Key Issues

The WIDE project will face the following key issues:
1) Develop a unified, distributed, and multilayer modelling and goals/constraints specification framework that ensures cross-layer and inter-layer compatibility, responsiveness to structural changes in the process, consistency with measured data.
2) Develop new techniques for designing and coordinating a network of MPCs to achieve the best performance of the system and robustness under uncertainty and possible physical and topological constraints.
3) Develop methods of cooperating WSN and advanced process control by developing transmission and networking technologies for reliable wide-area wireless sensor networks, and new methods of MPC design that, aware of communication and power-consumption aspects of the network, ensure an optimized controller/wireless-sensor operation.
4) Demonstrate experimentally the viability and efficiency of the general approach on the water distribution network of the city of Barcelona.

Expected Impact

WIDE will create a unified and scalable theoretical framework and a Matlab/Simulink toolbox for advanced control and optimization of large-scale processes and critical infrastructures. The exploitation of WSNs and the inclusion of these networks into the control framework will improve responsiveness, robustness and fault tolerance with clear economical and environmental benefits.
WIDE will enhance flexibility by real-time responsiveness of the plants / infrastructures to changes in the economic environment as well as equipment / network reconfigurations and failures. The scalability and re-configurability of the proposed solution contribute to the overall productivity and reduce installation time and costs.
WSNs provide real-time low-cost in-situ measurements that will be used to improve the overall control and coordination of the system, including resource management. Extensive distributed sensing enables predictive maintenance and lifecycle control, thereby preventing accidents with otherwise disastrous impacts on the environment. As a by-product of the overall distributed control system, data acquired pervasively by inexpensive wireless sensors are useful per-se for wide-area environmental monitoring.
Due to the general applicability of the tools developed by WIDE more benefits in the management of natural resources and of the environment are foreseeable in other domains like gas/oil distribution, lagoon and marine systems, electrical networks, urban and extra-urban traffic flows.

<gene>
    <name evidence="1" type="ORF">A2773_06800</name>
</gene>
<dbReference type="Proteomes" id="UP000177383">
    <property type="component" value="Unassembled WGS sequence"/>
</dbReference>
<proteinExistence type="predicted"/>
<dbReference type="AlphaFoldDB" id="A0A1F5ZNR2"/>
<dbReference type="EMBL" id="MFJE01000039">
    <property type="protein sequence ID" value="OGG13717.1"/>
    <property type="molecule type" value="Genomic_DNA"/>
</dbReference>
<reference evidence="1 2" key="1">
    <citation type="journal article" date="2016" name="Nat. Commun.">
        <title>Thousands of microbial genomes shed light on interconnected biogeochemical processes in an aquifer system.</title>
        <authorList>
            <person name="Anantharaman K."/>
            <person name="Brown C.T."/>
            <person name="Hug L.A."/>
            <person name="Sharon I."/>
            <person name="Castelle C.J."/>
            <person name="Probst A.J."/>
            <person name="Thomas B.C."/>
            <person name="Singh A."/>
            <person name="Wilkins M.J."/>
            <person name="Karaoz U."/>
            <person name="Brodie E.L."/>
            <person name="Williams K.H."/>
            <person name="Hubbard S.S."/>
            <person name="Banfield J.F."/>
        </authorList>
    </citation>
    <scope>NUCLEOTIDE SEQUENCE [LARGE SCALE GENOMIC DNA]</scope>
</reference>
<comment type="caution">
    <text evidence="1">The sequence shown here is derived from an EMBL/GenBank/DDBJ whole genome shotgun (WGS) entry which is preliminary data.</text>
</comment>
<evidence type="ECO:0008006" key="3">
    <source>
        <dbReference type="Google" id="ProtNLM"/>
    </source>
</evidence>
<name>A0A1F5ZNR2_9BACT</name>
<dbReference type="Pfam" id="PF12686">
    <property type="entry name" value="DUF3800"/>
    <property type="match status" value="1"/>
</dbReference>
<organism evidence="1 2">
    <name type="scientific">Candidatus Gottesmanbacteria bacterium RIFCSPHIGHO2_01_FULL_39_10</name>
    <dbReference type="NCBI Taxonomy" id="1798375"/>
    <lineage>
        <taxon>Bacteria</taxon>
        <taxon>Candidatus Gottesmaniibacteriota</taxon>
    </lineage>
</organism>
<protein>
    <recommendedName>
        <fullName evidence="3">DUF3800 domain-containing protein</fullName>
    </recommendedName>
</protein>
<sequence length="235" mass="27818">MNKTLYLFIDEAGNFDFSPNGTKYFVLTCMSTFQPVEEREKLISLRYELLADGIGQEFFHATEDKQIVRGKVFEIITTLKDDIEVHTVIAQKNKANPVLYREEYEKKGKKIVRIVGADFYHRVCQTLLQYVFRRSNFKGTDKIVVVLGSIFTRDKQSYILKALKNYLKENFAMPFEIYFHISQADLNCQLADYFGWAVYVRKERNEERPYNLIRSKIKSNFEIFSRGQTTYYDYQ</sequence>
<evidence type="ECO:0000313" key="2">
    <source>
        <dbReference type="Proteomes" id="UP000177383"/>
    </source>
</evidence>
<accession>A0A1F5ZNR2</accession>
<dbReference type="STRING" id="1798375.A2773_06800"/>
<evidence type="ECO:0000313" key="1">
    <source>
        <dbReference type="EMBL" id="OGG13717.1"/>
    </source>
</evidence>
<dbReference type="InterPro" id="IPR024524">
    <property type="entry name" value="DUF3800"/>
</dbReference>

Main Objectives

Increased global competition and an urgent need to address sustainability and resource-efficiency of operations force European industries and large-scale infrastructure operators to look for efficient real-time decision-making systems that allow them to react rapidly, consistently and effectively to a continually changing economical and environmental landscape. Advances in optimization tools and the emergence of new highly pervasive, cheap, and reconfigurable wireless sensing technologies now motivate the research for novel distributed layers of plant management that are highly coordinated through the plant-wide circulation of information. The WIDE project aims at developing a rigorous framework for advanced control and real-time optimization of truly large-scale and spatially distributed processes, based on the integrated use of distributed model predictive control and wireless sensor feedback. WIDE envisions a generic modelling and control design method for large-scale distributed systems such as manufacturing and process plants and large scale infrastructures, proposes a new engineering approach to the design of scalable distributed model predictive controllers that optimize operational efficiency under resource and safety constraints while ensuring robustness to component and communication failures, and enables the use of wide-area wireless sensor networks (WSN) for closing the control loop.

Technical Approach

WIDE addresses the question of how to operate a wide-area physical system to maximize an overall economical/environmental performance measure under operational constraints, drawing from a broad range of information sources.
There are three clear issues that obstruct this approach in practice: computational issues (centralized solutions are not viable because of problem size), communication issues (restrictions in communication and sensor technologies prevent that all information is gathered at all times in a central location), and control issues ( robustness to process uncertainty and instrumentation failures, scalability, re-tuning of control design).
By taking advantage of recent advances in optimization and communication technologies, WIDE proposes to address the computational, communication, and control issues by developing novel distributed and cooperative optimization-based model predictive control algorithms that exploit information from WSNs to enhance their coordination for the best global performance


Valid XHTML 1.0! Valid CSS!